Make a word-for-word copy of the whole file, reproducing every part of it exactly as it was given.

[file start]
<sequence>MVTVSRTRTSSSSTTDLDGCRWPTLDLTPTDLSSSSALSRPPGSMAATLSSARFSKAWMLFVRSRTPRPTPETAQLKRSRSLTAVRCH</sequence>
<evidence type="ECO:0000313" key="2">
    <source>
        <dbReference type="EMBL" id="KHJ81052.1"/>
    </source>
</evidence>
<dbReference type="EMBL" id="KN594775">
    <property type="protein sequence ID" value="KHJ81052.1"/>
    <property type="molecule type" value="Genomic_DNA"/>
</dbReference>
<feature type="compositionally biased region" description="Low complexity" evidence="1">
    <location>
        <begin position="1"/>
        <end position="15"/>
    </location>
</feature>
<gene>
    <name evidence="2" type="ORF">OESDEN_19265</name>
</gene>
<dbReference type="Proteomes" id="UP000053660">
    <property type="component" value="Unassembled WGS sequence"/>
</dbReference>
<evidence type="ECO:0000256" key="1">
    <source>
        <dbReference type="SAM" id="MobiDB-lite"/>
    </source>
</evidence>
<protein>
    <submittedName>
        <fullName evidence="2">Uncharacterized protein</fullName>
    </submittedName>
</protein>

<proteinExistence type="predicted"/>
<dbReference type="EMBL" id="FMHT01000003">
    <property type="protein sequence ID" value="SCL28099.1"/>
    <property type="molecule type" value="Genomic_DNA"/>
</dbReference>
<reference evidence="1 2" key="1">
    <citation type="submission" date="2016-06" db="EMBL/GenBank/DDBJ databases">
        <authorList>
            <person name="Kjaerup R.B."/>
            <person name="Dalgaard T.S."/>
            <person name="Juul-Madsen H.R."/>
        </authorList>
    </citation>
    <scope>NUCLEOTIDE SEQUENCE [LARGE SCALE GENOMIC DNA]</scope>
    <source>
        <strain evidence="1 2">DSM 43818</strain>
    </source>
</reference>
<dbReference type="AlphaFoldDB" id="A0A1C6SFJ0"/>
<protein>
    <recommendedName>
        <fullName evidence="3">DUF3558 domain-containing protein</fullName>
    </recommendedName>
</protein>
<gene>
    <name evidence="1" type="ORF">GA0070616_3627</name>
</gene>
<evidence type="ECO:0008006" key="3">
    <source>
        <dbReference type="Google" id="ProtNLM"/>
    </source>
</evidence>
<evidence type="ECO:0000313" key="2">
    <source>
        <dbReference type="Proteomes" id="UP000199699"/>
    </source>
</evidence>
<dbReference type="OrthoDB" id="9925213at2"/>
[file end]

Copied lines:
<sequence>MVTVSRTRTSSSSTTDLDGCRWPTLDLTPTDLSSSSALSRPPGSMAATLSSARFSKAWMLFVRSRTPRPTPETAQLKRSRSLTAVRCH</sequence>
<evidence type="ECO:0000313" key="2">
    <source>
        <dbReference type="EMBL" id="KHJ81052.1"/>
    </source>
</evidence>
<dbReference type="EMBL" id="KN594775">
    <property type="protein sequence ID" value="KHJ81052.1"/>
    <property type="molecule type" value="Genomic_DNA"/>
</dbReference>
<feature type="compositionally biased region" description="Low complexity" evidence="1">
    <location>
        <begin position="1"/>
        <end position="15"/>
    </location>
</feature>
<gene>
    <name evidence="2" type="ORF">OESDEN_19265</name>
</gene>
<dbReference type="Proteomes" id="UP000053660">
    <property type="component" value="Unassembled WGS sequence"/>
</dbReference>
<evidence type="ECO:0000256" key="1">
    <source>
        <dbReference type="SAM" id="MobiDB-lite"/>
    </source>
</evidence>
<protein>
    <submittedName>
        <fullName evidence="2">Uncharacterized protein</fullName>
    </submittedName>
</protein>

<proteinExistence type="predicted"/>
<dbReference type="EMBL" id="FMHT01000003">
    <property type="protein sequence ID" value="SCL28099.1"/>
    <property type="molecule type" value="Genomic_DNA"/>
</dbReference>
<reference evidence="1 2" key="1">
    <citation type="submission" date="2016-06" db="EMBL/GenBank/DDBJ databases">
        <authorList>
            <person name="Kjaerup R.B."/>
            <person name="Dalgaard T.S."/>
            <person name="Juul-Madsen H.R."/>
        </authorList>
    </citation>
    <scope>NUCLEOTIDE SEQUENCE [LARGE SCALE GENOMIC DNA]</scope>
    <source>
        <strain evidence="1 2">DSM 43818</strain>
    </source>
</reference>
<dbReference type="AlphaFoldDB" id="A0A1C6SFJ0"/>
<protein>
    <recommendedName>
        <fullName evidence="3">DUF3558 domain-containing protein</fullName>
    </recommendedName>
</protein>
<gene>
    <name evidence="1" type="ORF">GA0070616_3627</name>
</gene>
<evidence type="ECO:0008006" key="3">
    <source>
        <dbReference type="Google" id="ProtNLM"/>
    </source>
</evidence>
<evidence type="ECO:0000313" key="2">
    <source>
        <dbReference type="Proteomes" id="UP000199699"/>
    </source>
</evidence>
<dbReference type="OrthoDB" id="9925213at2"/>